• Gray eyes appear to change between shades of gray and green depending on lighting conditions. This is caused by light scattering in the pale irises.
  • There are many myths about cats with gray eyes being smarter, more aggressive, or more aloof. But there is no evidence linking eye color to personality in cats.
  • Gray-eyed cats may face a higher risk for certain eye issues like nuclear cataracts according to some veterinary research. But this linkage is considered inconclusive.

Famous Grey-Eyed Cats

Some of the most well-known and beloved cats in pop culture have had stunning grey eyes. Garfield, the iconic comic strip cat created by Jim Davis, is famous for his large grey eyes with huge pupils along with his love of lasagna. Felix the Cat, the cartoon character from the silent film era onward, also has signature grey eyes.

In the literary world, Dolores Umbridge’s cat Mr. Paws from the Harry Potter series is described as having bulging, pale grey eyes, matching his owner’s cold demeanor. E.B. White’s Stuart Little is a famous anthropomorphic mouse character with grey fur and grey eyes. Other fictional grey-eyed cats include Azrael from The Smurfs, Jonesy from Alien, and Snowbell from Stuart Little.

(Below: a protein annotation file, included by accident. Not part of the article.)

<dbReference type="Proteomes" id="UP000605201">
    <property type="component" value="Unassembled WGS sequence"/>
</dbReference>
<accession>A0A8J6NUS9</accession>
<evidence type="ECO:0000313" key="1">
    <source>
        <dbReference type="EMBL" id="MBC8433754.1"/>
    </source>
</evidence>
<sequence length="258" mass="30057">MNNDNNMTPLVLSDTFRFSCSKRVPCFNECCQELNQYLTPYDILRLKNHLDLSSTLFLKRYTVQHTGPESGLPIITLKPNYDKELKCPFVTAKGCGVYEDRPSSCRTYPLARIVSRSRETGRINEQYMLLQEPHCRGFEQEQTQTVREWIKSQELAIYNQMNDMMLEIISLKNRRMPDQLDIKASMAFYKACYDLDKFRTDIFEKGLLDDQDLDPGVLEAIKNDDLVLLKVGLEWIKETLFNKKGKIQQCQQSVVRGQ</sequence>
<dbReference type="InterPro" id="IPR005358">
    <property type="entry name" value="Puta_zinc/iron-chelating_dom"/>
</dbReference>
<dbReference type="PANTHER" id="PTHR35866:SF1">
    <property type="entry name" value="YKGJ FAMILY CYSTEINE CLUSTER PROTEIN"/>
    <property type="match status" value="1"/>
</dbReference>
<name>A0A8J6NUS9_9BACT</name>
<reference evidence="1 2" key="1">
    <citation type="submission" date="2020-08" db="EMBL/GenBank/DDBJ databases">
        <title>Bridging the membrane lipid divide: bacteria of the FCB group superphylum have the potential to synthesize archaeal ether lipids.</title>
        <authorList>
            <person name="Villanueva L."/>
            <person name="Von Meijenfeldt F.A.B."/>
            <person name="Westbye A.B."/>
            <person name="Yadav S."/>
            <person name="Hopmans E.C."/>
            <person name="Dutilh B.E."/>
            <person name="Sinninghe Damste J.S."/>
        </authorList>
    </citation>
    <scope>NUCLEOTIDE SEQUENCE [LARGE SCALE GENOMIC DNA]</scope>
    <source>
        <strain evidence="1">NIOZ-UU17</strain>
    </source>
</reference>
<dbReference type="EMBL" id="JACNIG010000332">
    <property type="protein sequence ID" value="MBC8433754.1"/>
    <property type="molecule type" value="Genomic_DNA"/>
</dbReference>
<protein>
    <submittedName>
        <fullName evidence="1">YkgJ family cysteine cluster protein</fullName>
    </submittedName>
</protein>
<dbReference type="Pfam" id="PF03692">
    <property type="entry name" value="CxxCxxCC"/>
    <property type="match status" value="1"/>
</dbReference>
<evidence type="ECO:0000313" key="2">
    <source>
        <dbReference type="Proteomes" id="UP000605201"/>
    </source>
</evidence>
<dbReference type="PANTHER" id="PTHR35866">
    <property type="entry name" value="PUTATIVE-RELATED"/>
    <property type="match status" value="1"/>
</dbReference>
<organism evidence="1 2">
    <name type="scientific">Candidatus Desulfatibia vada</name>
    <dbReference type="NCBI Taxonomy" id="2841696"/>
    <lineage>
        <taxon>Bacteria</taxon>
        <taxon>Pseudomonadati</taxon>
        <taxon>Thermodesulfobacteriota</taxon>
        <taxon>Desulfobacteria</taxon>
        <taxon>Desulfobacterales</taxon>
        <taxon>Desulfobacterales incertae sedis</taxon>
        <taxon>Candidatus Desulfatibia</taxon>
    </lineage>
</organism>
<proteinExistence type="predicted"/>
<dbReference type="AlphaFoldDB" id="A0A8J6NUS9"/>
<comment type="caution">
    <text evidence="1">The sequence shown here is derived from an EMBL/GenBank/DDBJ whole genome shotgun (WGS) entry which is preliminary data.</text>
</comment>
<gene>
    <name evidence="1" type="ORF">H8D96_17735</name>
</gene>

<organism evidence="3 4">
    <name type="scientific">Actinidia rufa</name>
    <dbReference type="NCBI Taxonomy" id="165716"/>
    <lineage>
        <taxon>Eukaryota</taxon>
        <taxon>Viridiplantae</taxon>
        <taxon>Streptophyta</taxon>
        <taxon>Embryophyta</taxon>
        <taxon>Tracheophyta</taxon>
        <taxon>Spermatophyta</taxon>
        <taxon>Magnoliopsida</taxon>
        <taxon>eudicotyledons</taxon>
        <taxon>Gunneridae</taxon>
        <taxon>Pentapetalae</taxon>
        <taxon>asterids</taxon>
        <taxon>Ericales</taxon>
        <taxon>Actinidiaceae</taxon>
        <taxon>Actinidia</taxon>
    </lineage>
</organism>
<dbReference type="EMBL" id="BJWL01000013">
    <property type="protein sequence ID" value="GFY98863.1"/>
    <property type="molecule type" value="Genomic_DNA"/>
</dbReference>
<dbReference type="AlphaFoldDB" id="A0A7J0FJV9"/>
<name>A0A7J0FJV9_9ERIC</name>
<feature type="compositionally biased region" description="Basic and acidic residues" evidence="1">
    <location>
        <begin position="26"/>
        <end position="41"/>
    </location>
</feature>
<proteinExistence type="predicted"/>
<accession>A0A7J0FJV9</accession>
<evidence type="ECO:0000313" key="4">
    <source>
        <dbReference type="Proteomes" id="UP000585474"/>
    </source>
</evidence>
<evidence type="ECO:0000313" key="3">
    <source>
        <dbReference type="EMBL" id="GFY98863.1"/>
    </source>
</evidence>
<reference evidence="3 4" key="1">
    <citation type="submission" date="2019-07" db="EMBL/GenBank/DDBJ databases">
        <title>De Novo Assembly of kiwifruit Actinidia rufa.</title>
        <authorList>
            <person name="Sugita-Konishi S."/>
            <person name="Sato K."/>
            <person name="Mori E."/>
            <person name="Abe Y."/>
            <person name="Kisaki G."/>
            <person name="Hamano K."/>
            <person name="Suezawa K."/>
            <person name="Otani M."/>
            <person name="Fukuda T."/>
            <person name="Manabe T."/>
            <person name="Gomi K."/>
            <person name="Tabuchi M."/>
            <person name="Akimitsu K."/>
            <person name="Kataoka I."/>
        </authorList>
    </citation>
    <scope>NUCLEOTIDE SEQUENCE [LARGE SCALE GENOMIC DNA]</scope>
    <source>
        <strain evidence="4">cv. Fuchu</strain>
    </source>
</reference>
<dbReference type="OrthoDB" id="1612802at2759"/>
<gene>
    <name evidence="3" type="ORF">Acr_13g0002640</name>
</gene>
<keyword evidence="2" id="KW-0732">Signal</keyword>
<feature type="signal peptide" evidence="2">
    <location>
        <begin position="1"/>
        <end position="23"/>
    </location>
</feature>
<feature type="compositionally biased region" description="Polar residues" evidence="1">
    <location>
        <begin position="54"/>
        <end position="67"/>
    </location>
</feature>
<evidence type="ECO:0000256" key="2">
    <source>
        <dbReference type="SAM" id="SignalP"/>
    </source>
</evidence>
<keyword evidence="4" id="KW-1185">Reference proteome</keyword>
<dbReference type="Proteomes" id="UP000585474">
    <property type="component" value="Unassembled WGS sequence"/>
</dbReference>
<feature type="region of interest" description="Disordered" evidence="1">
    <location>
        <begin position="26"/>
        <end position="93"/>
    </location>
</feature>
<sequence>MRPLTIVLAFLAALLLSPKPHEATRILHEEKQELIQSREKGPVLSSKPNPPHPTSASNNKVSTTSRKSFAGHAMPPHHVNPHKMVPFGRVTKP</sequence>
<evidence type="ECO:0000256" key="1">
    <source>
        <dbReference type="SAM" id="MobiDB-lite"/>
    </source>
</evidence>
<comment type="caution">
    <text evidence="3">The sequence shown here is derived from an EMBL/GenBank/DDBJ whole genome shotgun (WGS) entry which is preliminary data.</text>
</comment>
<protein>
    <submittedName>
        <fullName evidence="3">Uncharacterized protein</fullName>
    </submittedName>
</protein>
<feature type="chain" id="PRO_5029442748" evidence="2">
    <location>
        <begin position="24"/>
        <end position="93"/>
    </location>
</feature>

While there are fewer real-life celebrity cats with grey eyes compared to fictional felines, some grey-eyed cats have reached internet fame. Smokey the Grey Cat has over 500,000 Instagram followers who tune in to see photos and videos of his stunning grey coat and eyes. Other social media grey-eyed cat stars include Gandalf, Wilfred Warrior, and Sunglass Cat.


In summary, grey-eyed cats are quite rare compared to other eye colors in cats. Only about 1-2% of the total cat population worldwide has grey eyes. While any cat breed can produce kittens with grey eyes occasionally, some breeds like the Russian Blue and Korat are especially known for their luminous grey gaze. Grey cat eyes result from a rare gene mutation that causes the tapetum lucidum behind the retina to reflect light back in shades of grey and silver rather than the typical green or gold.

Caring for grey-eyed cats is about the same as other cats in terms of health and diet. However, grey-eyed cats’ sensitive vision may need some special considerations in terms of light levels, eye lubricants, and avoiding eye irritation. With their stunning and mystical silver-grey eyes, it’s no wonder that grey-eyed cats have been prized in many cultures for thousands of years. If you’re fortunate enough to share your home with one of these rare beauties, be sure to appreciate those mesmerizing grey eyes!